A Revolution in Football:  the 1960s Oakland Raiders

In the 1960s Al Davis brought a revolution to not only the Oakland Raiders but to all professional sports.  We look back at that era.

The Oakland Raiders were a power in the American Football League during the 1960s, but not until Al Davis came to town.

The Raiders were 6-8, 2-12, and 1-13 in their three first seasons after the AFL was founded in 1960, and after beating the Boston Patriots, 20-0, in the final game of the 1962 season to keep from going winless, radio play-by-play announcer Bob Blum said: “There’ll be dancing on Broadway tonight.”

Well, not really because the Raiders had not yet caught on with most fans.

That happened the next season when Davis, an assistant coach with the San Diego Chargers, was hired as coach and general manager and turned the franchise around with a 10-4 record that included eight consecutive victories to end the season.

The Chargers were the AFL champions that year, and there were many who believed they could have beaten the NFL champion Chicago Bears, but the Raiders knocked off their arch-rivals in both meetings that season, 34-33, at Balboa Stadium in San Diego, and, 41-27, in one of the great games in Silver and Black history at Frank Youell Field in Oakland.

The Raiders, who were 0-6 against the Chargers before that season, trailed, 27-10, going to the fourth quarter when quarterback Cotton Davidson replaced Tom Flores, who was back after missing the 1962 season while battling tuberculosis.

Davidson threw for two touchdowns and ran for another as the Raiders scored 31 straight points in the final quarter to win, 41-27.

Crackerbox Frank Youell Field, which seated about 22,000 fans and was packed at the start of the game, emptied to about half full after three quarters, but Raiders fans in their cars on the way home turned around after hearing the rally start on the radio, and the stadium was nearly full again at the finish.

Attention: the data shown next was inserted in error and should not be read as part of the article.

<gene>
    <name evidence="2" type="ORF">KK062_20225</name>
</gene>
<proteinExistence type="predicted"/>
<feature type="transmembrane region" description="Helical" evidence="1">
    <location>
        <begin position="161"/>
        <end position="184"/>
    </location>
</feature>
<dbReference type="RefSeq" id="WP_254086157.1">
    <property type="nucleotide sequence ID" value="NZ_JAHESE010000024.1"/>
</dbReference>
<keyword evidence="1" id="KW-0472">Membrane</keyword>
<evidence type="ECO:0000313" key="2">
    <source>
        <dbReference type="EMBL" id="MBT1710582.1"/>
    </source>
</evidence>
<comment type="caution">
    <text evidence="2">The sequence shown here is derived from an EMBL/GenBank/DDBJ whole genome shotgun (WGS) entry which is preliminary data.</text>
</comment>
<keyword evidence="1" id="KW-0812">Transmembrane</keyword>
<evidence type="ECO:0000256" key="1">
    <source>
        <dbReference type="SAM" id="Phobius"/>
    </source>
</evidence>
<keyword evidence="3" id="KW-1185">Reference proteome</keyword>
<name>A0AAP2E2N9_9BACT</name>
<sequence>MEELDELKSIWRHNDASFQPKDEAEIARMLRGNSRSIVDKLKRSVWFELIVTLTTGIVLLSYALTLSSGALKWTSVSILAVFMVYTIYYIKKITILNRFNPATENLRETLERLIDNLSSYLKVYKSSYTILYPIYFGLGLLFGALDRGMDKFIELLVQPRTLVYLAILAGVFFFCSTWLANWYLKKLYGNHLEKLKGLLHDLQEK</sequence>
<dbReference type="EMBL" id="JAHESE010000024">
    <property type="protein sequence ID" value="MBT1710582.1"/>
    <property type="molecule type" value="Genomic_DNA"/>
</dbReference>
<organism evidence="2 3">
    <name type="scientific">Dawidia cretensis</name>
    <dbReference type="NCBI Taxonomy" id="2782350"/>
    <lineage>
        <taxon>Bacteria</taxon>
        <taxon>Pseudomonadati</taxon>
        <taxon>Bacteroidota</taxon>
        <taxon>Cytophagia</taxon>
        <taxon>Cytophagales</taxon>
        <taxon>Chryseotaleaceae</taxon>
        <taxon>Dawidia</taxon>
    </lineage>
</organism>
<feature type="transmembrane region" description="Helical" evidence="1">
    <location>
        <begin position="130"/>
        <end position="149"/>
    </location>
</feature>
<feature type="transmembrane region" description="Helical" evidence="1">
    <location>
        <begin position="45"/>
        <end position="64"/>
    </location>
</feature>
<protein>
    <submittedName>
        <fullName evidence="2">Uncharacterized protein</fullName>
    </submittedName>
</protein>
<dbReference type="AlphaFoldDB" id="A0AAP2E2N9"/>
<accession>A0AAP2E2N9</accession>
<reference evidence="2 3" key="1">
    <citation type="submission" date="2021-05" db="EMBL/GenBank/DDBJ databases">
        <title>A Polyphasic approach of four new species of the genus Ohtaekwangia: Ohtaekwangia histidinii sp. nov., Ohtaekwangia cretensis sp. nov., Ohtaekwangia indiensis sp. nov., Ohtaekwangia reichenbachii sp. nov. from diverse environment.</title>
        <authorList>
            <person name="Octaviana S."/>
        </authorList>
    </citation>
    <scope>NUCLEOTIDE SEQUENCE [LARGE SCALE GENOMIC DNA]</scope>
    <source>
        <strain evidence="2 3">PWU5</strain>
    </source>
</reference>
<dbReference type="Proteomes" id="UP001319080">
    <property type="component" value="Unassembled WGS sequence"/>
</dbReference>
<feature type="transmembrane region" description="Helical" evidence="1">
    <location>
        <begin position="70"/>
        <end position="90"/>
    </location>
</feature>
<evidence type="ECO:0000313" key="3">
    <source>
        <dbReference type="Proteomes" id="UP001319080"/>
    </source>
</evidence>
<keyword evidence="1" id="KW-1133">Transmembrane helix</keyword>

The Raiders were only 5-7-2 in 1964 but followed with consecutive seasons of 8-5-1.

Then Davis traded Flores and star wide receiver Art Powell to the Buffalo Bills for quarterback Daryle Lamonica, and the Raiders started a run of reaching to conference championship game nine times in 11 seasons.

Lamonica, known as “The Mad Bomber” for his powerful passing arm, and double-threat running back Clem Daniels led the Raiders to a 13-1 record in 1967 before they routed the Houston Oilers, 40-7, in the AFL Championship Game.

Unfortunately, Daniels sustained a season-ending and eventually career-shortening knee injury in the ninth game of the season. Without their leading rusher and deep receiving threat out of the backfield, the Raiders did not have much of a chance while losing to the Green Bay Packers, 33-14, in Super Bowl II.

In the last two seasons of the AFL, the Raiders went 12-2 but lost to Joe Namath and the New York Jets, 27-23, in the 1968 AFL Championship Game, before going 12-1-1 but losing the 1969 AFC title game to the Kansas City Chiefs, 17-7, when Lamonica hit his hand on a helmet early in the game and could not throw the ball effectively.

The Jets and Chiefs both went on to win the Super Bowl, something the Raiders weren’t able to do until routing the Minnesota Vikings, 32-14, in Super Bowl XI to cap the 1976 season. The Silver and Black went on to win Super Bowls XV and XVIII, as well.

Center Jim Otto and quarterback-kicker George Blanda are the only Raiders in the Hall of Fame who played most of their careers in the 1960s, although Blanda spent much of his time with the Houston Oilers.

Cornerback Willie Brown, who also started in the AFL, is enshrined at Canton.

Fans of Raider Nation have said for years that you can make cases for Daniels, Lamonica, Powell, and running back-tight end Billy Cannon being enshrined in Canton, Ohio.

Daniels, the AFL’s leading rushing and most valuable player in 1963 rushed for 5,138 yards and 30 touchdowns in nine seasons, in addition to catching 203 passes for 3,314 yards, a 16.3-yard average, and 24 more TDs.

Without the injury, obviously, those numbers would have been even greater.

Lamonica, the AFL’s most valuable player in 1967 and 1969, passed for 19,154 yards and 164 touchdowns in 12 seasons with the Bills and Raiders, in addition to rushing for 14 scores. He had an incredible record of 40-4-1 as a starter in the AFL, and Lamonica went 66-16-4 in his career, with his .791 winning percentage second-best in NFL history.

Powell, a four-time AFL All-Star, made 479 receptions for 8,046 yards, a 16.8-yard average, and 81 touchdowns in 10 seasons, while Cannon, the 1959 Heisman Trophy winner at LSU, rushed for 2,455 yards and 17 TDs, in addition to catching 236 passes for 3,656 yards, a 15.5-yard average, and 47 scores in 11 years.

Even without having busts in Canton, longtime members of Raider Nation know these legends laid the foundation for the franchise that has diehard fans far beyond Oakland, Los Angeles, and Las Vegas.

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